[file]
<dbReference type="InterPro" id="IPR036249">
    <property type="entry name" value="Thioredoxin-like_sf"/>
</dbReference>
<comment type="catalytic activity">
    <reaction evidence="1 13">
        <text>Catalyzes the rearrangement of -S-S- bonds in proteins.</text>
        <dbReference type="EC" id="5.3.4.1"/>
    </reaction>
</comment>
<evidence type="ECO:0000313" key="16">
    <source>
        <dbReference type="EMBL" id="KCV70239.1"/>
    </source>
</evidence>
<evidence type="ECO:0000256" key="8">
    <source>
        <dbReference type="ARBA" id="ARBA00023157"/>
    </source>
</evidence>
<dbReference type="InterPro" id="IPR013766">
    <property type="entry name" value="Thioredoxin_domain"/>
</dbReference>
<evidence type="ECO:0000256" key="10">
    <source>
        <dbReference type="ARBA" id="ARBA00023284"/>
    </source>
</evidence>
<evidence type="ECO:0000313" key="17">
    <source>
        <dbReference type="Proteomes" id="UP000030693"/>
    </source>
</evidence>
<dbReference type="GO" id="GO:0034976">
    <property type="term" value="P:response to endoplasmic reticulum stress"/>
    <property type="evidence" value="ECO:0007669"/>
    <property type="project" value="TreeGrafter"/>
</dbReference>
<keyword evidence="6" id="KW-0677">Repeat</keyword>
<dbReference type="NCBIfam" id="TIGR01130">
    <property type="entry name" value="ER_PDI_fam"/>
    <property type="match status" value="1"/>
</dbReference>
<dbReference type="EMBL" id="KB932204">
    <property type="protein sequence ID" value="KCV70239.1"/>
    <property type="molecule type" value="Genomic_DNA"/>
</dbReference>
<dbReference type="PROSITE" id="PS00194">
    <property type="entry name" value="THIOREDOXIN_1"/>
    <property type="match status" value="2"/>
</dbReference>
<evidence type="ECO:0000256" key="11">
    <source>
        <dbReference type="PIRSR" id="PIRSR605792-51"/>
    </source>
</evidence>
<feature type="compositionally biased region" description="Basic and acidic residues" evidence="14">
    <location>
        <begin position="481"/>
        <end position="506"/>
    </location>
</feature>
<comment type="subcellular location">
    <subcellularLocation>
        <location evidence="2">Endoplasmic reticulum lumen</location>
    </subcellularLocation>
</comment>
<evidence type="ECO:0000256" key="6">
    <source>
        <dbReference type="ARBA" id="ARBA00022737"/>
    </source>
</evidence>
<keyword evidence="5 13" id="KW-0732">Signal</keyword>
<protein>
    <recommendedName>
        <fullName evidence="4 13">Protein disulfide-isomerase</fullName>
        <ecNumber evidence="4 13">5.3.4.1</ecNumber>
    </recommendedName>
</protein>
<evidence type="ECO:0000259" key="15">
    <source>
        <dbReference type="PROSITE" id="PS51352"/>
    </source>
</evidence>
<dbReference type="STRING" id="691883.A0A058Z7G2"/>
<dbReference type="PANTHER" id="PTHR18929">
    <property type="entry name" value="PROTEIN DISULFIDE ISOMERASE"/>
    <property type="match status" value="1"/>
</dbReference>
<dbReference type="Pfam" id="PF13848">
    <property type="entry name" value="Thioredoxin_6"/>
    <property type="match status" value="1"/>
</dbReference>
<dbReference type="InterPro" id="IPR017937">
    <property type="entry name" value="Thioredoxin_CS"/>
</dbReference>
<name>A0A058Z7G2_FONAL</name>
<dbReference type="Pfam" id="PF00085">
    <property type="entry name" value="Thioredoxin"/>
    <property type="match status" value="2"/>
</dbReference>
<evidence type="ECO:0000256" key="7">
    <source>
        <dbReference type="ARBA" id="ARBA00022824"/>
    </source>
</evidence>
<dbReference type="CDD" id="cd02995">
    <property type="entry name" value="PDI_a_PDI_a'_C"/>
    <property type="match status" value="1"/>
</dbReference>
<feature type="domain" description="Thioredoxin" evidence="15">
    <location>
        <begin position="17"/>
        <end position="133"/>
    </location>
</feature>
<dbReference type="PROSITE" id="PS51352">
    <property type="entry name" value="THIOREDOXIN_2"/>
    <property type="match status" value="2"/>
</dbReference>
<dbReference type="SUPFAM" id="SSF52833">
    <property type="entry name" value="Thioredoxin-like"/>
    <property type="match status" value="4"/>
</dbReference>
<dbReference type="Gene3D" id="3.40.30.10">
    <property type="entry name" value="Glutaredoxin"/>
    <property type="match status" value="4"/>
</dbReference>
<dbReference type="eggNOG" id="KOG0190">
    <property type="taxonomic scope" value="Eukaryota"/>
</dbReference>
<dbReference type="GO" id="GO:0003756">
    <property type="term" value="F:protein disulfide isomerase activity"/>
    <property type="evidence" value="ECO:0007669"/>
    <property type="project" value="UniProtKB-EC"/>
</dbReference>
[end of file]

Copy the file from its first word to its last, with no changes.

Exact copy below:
<dbReference type="InterPro" id="IPR036249">
    <property type="entry name" value="Thioredoxin-like_sf"/>
</dbReference>
<comment type="catalytic activity">
    <reaction evidence="1 13">
        <text>Catalyzes the rearrangement of -S-S- bonds in proteins.</text>
        <dbReference type="EC" id="5.3.4.1"/>
    </reaction>
</comment>
<evidence type="ECO:0000313" key="16">
    <source>
        <dbReference type="EMBL" id="KCV70239.1"/>
    </source>
</evidence>
<evidence type="ECO:0000256" key="8">
    <source>
        <dbReference type="ARBA" id="ARBA00023157"/>
    </source>
</evidence>
<dbReference type="InterPro" id="IPR013766">
    <property type="entry name" value="Thioredoxin_domain"/>
</dbReference>
<evidence type="ECO:0000256" key="10">
    <source>
        <dbReference type="ARBA" id="ARBA00023284"/>
    </source>
</evidence>
<evidence type="ECO:0000313" key="17">
    <source>
        <dbReference type="Proteomes" id="UP000030693"/>
    </source>
</evidence>
<dbReference type="GO" id="GO:0034976">
    <property type="term" value="P:response to endoplasmic reticulum stress"/>
    <property type="evidence" value="ECO:0007669"/>
    <property type="project" value="TreeGrafter"/>
</dbReference>
<keyword evidence="6" id="KW-0677">Repeat</keyword>
<dbReference type="NCBIfam" id="TIGR01130">
    <property type="entry name" value="ER_PDI_fam"/>
    <property type="match status" value="1"/>
</dbReference>
<dbReference type="EMBL" id="KB932204">
    <property type="protein sequence ID" value="KCV70239.1"/>
    <property type="molecule type" value="Genomic_DNA"/>
</dbReference>
<dbReference type="PROSITE" id="PS00194">
    <property type="entry name" value="THIOREDOXIN_1"/>
    <property type="match status" value="2"/>
</dbReference>
<evidence type="ECO:0000256" key="11">
    <source>
        <dbReference type="PIRSR" id="PIRSR605792-51"/>
    </source>
</evidence>
<feature type="compositionally biased region" description="Basic and acidic residues" evidence="14">
    <location>
        <begin position="481"/>
        <end position="506"/>
    </location>
</feature>
<comment type="subcellular location">
    <subcellularLocation>
        <location evidence="2">Endoplasmic reticulum lumen</location>
    </subcellularLocation>
</comment>
<evidence type="ECO:0000256" key="6">
    <source>
        <dbReference type="ARBA" id="ARBA00022737"/>
    </source>
</evidence>
<keyword evidence="5 13" id="KW-0732">Signal</keyword>
<protein>
    <recommendedName>
        <fullName evidence="4 13">Protein disulfide-isomerase</fullName>
        <ecNumber evidence="4 13">5.3.4.1</ecNumber>
    </recommendedName>
</protein>
<evidence type="ECO:0000259" key="15">
    <source>
        <dbReference type="PROSITE" id="PS51352"/>
    </source>
</evidence>
<dbReference type="STRING" id="691883.A0A058Z7G2"/>
<dbReference type="PANTHER" id="PTHR18929">
    <property type="entry name" value="PROTEIN DISULFIDE ISOMERASE"/>
    <property type="match status" value="1"/>
</dbReference>
<dbReference type="Pfam" id="PF13848">
    <property type="entry name" value="Thioredoxin_6"/>
    <property type="match status" value="1"/>
</dbReference>
<dbReference type="InterPro" id="IPR017937">
    <property type="entry name" value="Thioredoxin_CS"/>
</dbReference>
<name>A0A058Z7G2_FONAL</name>
<dbReference type="Pfam" id="PF00085">
    <property type="entry name" value="Thioredoxin"/>
    <property type="match status" value="2"/>
</dbReference>
<evidence type="ECO:0000256" key="7">
    <source>
        <dbReference type="ARBA" id="ARBA00022824"/>
    </source>
</evidence>
<dbReference type="CDD" id="cd02995">
    <property type="entry name" value="PDI_a_PDI_a'_C"/>
    <property type="match status" value="1"/>
</dbReference>
<feature type="domain" description="Thioredoxin" evidence="15">
    <location>
        <begin position="17"/>
        <end position="133"/>
    </location>
</feature>
<dbReference type="PROSITE" id="PS51352">
    <property type="entry name" value="THIOREDOXIN_2"/>
    <property type="match status" value="2"/>
</dbReference>
<dbReference type="SUPFAM" id="SSF52833">
    <property type="entry name" value="Thioredoxin-like"/>
    <property type="match status" value="4"/>
</dbReference>
<dbReference type="Gene3D" id="3.40.30.10">
    <property type="entry name" value="Glutaredoxin"/>
    <property type="match status" value="4"/>
</dbReference>
<dbReference type="eggNOG" id="KOG0190">
    <property type="taxonomic scope" value="Eukaryota"/>
</dbReference>
<dbReference type="GO" id="GO:0003756">
    <property type="term" value="F:protein disulfide isomerase activity"/>
    <property type="evidence" value="ECO:0007669"/>
    <property type="project" value="UniProtKB-EC"/>
</dbReference>